As I mentioned in my 5th International Wudang Taichi Tournament post, traditional martial arts are undergoing a period of change. Well, more accurately, they are constantly changing, not only from generation to generation or year to year, but from moment to moment. I will not try to define traditional martial arts, because to do so would be to limit and diminish them. But I can talk about the faces the art presents, the way it adapts to narrow niches in order to survive in the material world. Survival means that the narrow but popular and materially viable niche thrives and sustains the art so that a new generation can be trained in the deeper traditions.
From the stories our Master has told us, kungfu schools here in Wudang a few decades ago resembled nothing so much as street gangs. I speculate, but it seems the art was still reeling from a loss of relevance. Individuals were still trying to exist as they had when fighting was the daily test of the art. But in truth modern combat, in warfare and elsewhere, had no place for them. Still speculating, but I think the turf fighting between kungfu schools that our Master has spoken of was evidence of Wudang kungfu’s displacement. While a few individuals kept the spirit of the art, its true face was lost behind an outdated mask. Kungfu schools attracted few students and slowly dwindled away. After all, why send your child to a school if the only future it offers is violence and eventual imprisonment?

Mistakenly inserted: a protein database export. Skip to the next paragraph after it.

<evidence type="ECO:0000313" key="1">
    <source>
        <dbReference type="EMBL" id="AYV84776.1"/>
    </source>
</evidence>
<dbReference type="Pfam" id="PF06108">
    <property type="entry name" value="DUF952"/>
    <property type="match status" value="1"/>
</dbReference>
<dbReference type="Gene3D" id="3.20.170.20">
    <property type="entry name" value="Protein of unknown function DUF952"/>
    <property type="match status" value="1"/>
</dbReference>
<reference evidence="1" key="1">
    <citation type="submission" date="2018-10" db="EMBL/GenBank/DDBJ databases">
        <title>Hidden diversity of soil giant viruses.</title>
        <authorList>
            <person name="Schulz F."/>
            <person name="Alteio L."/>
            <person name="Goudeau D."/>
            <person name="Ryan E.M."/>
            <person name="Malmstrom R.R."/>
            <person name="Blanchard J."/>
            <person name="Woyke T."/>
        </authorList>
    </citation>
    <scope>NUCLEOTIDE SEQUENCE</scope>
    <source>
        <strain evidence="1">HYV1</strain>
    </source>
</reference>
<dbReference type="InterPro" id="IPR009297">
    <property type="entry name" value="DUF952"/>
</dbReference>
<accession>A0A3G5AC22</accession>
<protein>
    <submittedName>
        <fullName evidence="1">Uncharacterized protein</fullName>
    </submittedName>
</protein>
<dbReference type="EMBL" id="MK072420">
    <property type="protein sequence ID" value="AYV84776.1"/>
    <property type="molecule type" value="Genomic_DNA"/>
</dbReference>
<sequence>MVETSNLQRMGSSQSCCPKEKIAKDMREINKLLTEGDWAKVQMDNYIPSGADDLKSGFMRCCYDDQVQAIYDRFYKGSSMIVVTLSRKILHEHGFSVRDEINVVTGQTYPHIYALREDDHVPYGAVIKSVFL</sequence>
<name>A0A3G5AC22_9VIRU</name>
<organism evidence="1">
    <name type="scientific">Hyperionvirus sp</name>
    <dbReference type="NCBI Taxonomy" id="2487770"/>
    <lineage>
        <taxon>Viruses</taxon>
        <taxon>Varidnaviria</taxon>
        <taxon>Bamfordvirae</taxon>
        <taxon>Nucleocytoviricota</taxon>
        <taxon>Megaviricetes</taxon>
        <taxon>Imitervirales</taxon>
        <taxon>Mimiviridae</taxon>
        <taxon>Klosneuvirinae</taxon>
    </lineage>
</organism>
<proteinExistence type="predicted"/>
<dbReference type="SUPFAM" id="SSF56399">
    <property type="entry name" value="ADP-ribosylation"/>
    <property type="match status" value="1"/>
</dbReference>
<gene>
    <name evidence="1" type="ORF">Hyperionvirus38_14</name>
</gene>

More recently, traditional kungfu has adapted by taking on new appearances. It caters to entertainment, tourism, sports, and health. Each of these outlets are, as I said of the Taichi tournament, narrow but necessary expressions of kungfu. Movies and TV keep the art alive in the popular imagination, though they twist the image so as to be more attractive. Performing for tourists and teaching them for a few days at a time brings in a little much-needed money, and wins the support of political and economic leaders who also profit from the tourists. Making a sport out of the art provides an publicly acceptable competitive outlet, the same thing the old street gang kungfu schools failed to do. Kungfu also appeals to those who search for a well-rounded health practice, though this too is only a small facet of the larger practice.
But if the art only exists in these outlets, it is lost. No one of them (or even all of them together) encompasses the breadth and depth of the traditional teachings. Nonetheless, we who want to preserve the old ways must accept both the necessity of these outlets and the responsibility of maintaining the integrity of our practice. And hope that someday the world will once again value this hidden treasure.